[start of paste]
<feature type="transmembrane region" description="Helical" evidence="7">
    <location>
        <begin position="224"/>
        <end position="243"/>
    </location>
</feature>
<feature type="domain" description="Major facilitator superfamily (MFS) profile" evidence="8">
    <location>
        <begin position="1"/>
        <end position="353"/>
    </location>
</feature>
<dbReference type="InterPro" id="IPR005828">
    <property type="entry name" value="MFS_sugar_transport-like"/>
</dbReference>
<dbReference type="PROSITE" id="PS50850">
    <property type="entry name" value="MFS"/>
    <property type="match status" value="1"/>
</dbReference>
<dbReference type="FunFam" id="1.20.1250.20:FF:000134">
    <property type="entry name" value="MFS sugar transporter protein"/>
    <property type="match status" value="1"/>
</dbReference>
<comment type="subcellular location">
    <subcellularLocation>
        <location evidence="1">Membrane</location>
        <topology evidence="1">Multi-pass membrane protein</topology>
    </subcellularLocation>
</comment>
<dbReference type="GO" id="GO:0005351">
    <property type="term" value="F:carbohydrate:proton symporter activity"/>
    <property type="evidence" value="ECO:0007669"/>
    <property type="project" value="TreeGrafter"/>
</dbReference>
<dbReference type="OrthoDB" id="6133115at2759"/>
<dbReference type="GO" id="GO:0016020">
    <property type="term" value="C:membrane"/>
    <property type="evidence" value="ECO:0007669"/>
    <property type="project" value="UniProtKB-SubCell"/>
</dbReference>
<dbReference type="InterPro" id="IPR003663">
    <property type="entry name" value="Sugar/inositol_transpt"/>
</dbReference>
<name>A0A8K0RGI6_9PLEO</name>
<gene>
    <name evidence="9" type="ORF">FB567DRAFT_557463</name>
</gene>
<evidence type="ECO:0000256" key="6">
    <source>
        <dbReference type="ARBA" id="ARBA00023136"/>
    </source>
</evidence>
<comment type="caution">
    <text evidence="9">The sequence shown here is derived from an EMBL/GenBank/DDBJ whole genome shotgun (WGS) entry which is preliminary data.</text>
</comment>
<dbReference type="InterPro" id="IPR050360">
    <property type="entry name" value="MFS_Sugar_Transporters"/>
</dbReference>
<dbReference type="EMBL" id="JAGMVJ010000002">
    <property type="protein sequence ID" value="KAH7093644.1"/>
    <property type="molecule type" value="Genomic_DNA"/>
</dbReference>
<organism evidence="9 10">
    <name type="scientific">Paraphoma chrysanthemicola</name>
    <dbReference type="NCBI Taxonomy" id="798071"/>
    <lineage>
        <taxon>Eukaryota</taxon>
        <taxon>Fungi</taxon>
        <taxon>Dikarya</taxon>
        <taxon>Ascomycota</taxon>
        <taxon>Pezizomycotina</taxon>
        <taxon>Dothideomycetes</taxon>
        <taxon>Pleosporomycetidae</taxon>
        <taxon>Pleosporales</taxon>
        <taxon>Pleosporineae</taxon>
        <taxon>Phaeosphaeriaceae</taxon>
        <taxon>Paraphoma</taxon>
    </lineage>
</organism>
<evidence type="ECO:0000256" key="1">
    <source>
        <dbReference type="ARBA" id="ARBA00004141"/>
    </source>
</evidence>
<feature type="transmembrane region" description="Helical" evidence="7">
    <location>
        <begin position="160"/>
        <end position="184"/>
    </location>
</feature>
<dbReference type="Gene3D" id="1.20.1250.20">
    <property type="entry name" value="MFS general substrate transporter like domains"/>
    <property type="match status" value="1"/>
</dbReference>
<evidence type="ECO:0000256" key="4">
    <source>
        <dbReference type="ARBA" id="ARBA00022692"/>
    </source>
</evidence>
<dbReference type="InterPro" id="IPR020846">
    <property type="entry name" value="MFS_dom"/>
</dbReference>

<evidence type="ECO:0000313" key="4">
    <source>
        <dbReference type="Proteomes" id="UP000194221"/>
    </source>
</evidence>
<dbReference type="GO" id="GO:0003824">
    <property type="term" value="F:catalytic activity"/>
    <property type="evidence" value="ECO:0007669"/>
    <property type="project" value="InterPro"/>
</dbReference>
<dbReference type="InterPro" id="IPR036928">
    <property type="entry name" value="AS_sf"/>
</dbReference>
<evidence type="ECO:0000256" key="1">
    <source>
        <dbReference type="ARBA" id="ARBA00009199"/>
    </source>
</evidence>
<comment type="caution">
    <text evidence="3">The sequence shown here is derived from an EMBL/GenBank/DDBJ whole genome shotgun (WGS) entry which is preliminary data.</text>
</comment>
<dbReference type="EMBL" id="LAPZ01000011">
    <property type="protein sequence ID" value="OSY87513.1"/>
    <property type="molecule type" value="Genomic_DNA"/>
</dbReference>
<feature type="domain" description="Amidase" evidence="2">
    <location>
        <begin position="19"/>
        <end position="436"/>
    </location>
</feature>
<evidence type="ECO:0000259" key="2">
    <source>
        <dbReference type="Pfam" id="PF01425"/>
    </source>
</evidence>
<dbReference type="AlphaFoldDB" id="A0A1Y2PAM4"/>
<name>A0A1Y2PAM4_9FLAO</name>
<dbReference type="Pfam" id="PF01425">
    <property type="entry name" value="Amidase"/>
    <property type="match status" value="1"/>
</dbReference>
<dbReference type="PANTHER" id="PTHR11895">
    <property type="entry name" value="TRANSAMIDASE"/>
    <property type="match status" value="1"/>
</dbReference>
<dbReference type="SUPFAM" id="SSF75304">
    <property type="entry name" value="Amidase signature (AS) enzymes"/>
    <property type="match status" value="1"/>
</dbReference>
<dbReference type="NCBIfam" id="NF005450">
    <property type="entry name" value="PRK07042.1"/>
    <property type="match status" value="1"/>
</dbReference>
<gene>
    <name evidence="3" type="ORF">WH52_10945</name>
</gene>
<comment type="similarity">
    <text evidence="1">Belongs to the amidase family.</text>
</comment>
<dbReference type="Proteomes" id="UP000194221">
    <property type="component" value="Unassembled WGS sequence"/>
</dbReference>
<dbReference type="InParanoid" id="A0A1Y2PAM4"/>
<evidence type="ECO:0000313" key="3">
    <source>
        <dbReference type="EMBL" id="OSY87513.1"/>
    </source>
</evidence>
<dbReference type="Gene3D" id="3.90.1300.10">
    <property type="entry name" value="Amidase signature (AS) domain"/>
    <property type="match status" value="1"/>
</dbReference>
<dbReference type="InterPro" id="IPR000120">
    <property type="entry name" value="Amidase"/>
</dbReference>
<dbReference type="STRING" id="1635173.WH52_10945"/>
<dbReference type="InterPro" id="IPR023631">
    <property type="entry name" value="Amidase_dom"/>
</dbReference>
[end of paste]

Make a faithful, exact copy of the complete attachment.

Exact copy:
<feature type="transmembrane region" description="Helical" evidence="7">
    <location>
        <begin position="224"/>
        <end position="243"/>
    </location>
</feature>
<feature type="domain" description="Major facilitator superfamily (MFS) profile" evidence="8">
    <location>
        <begin position="1"/>
        <end position="353"/>
    </location>
</feature>
<dbReference type="InterPro" id="IPR005828">
    <property type="entry name" value="MFS_sugar_transport-like"/>
</dbReference>
<dbReference type="PROSITE" id="PS50850">
    <property type="entry name" value="MFS"/>
    <property type="match status" value="1"/>
</dbReference>
<dbReference type="FunFam" id="1.20.1250.20:FF:000134">
    <property type="entry name" value="MFS sugar transporter protein"/>
    <property type="match status" value="1"/>
</dbReference>
<comment type="subcellular location">
    <subcellularLocation>
        <location evidence="1">Membrane</location>
        <topology evidence="1">Multi-pass membrane protein</topology>
    </subcellularLocation>
</comment>
<dbReference type="GO" id="GO:0005351">
    <property type="term" value="F:carbohydrate:proton symporter activity"/>
    <property type="evidence" value="ECO:0007669"/>
    <property type="project" value="TreeGrafter"/>
</dbReference>
<dbReference type="OrthoDB" id="6133115at2759"/>
<dbReference type="GO" id="GO:0016020">
    <property type="term" value="C:membrane"/>
    <property type="evidence" value="ECO:0007669"/>
    <property type="project" value="UniProtKB-SubCell"/>
</dbReference>
<dbReference type="InterPro" id="IPR003663">
    <property type="entry name" value="Sugar/inositol_transpt"/>
</dbReference>
<name>A0A8K0RGI6_9PLEO</name>
<gene>
    <name evidence="9" type="ORF">FB567DRAFT_557463</name>
</gene>
<evidence type="ECO:0000256" key="6">
    <source>
        <dbReference type="ARBA" id="ARBA00023136"/>
    </source>
</evidence>
<comment type="caution">
    <text evidence="9">The sequence shown here is derived from an EMBL/GenBank/DDBJ whole genome shotgun (WGS) entry which is preliminary data.</text>
</comment>
<dbReference type="InterPro" id="IPR050360">
    <property type="entry name" value="MFS_Sugar_Transporters"/>
</dbReference>
<dbReference type="EMBL" id="JAGMVJ010000002">
    <property type="protein sequence ID" value="KAH7093644.1"/>
    <property type="molecule type" value="Genomic_DNA"/>
</dbReference>
<organism evidence="9 10">
    <name type="scientific">Paraphoma chrysanthemicola</name>
    <dbReference type="NCBI Taxonomy" id="798071"/>
    <lineage>
        <taxon>Eukaryota</taxon>
        <taxon>Fungi</taxon>
        <taxon>Dikarya</taxon>
        <taxon>Ascomycota</taxon>
        <taxon>Pezizomycotina</taxon>
        <taxon>Dothideomycetes</taxon>
        <taxon>Pleosporomycetidae</taxon>
        <taxon>Pleosporales</taxon>
        <taxon>Pleosporineae</taxon>
        <taxon>Phaeosphaeriaceae</taxon>
        <taxon>Paraphoma</taxon>
    </lineage>
</organism>
<evidence type="ECO:0000256" key="1">
    <source>
        <dbReference type="ARBA" id="ARBA00004141"/>
    </source>
</evidence>
<feature type="transmembrane region" description="Helical" evidence="7">
    <location>
        <begin position="160"/>
        <end position="184"/>
    </location>
</feature>
<dbReference type="Gene3D" id="1.20.1250.20">
    <property type="entry name" value="MFS general substrate transporter like domains"/>
    <property type="match status" value="1"/>
</dbReference>
<evidence type="ECO:0000256" key="4">
    <source>
        <dbReference type="ARBA" id="ARBA00022692"/>
    </source>
</evidence>
<dbReference type="InterPro" id="IPR020846">
    <property type="entry name" value="MFS_dom"/>
</dbReference>

<evidence type="ECO:0000313" key="4">
    <source>
        <dbReference type="Proteomes" id="UP000194221"/>
    </source>
</evidence>
<dbReference type="GO" id="GO:0003824">
    <property type="term" value="F:catalytic activity"/>
    <property type="evidence" value="ECO:0007669"/>
    <property type="project" value="InterPro"/>
</dbReference>
<dbReference type="InterPro" id="IPR036928">
    <property type="entry name" value="AS_sf"/>
</dbReference>
<evidence type="ECO:0000256" key="1">
    <source>
        <dbReference type="ARBA" id="ARBA00009199"/>
    </source>
</evidence>
<comment type="caution">
    <text evidence="3">The sequence shown here is derived from an EMBL/GenBank/DDBJ whole genome shotgun (WGS) entry which is preliminary data.</text>
</comment>
<dbReference type="EMBL" id="LAPZ01000011">
    <property type="protein sequence ID" value="OSY87513.1"/>
    <property type="molecule type" value="Genomic_DNA"/>
</dbReference>
<feature type="domain" description="Amidase" evidence="2">
    <location>
        <begin position="19"/>
        <end position="436"/>
    </location>
</feature>
<evidence type="ECO:0000259" key="2">
    <source>
        <dbReference type="Pfam" id="PF01425"/>
    </source>
</evidence>
<dbReference type="AlphaFoldDB" id="A0A1Y2PAM4"/>
<name>A0A1Y2PAM4_9FLAO</name>
<dbReference type="Pfam" id="PF01425">
    <property type="entry name" value="Amidase"/>
    <property type="match status" value="1"/>
</dbReference>
<dbReference type="PANTHER" id="PTHR11895">
    <property type="entry name" value="TRANSAMIDASE"/>
    <property type="match status" value="1"/>
</dbReference>
<dbReference type="SUPFAM" id="SSF75304">
    <property type="entry name" value="Amidase signature (AS) enzymes"/>
    <property type="match status" value="1"/>
</dbReference>
<dbReference type="NCBIfam" id="NF005450">
    <property type="entry name" value="PRK07042.1"/>
    <property type="match status" value="1"/>
</dbReference>
<gene>
    <name evidence="3" type="ORF">WH52_10945</name>
</gene>
<comment type="similarity">
    <text evidence="1">Belongs to the amidase family.</text>
</comment>
<dbReference type="Proteomes" id="UP000194221">
    <property type="component" value="Unassembled WGS sequence"/>
</dbReference>
<dbReference type="InParanoid" id="A0A1Y2PAM4"/>
<evidence type="ECO:0000313" key="3">
    <source>
        <dbReference type="EMBL" id="OSY87513.1"/>
    </source>
</evidence>
<dbReference type="Gene3D" id="3.90.1300.10">
    <property type="entry name" value="Amidase signature (AS) domain"/>
    <property type="match status" value="1"/>
</dbReference>
<dbReference type="InterPro" id="IPR000120">
    <property type="entry name" value="Amidase"/>
</dbReference>
<dbReference type="STRING" id="1635173.WH52_10945"/>
<dbReference type="InterPro" id="IPR023631">
    <property type="entry name" value="Amidase_dom"/>
</dbReference>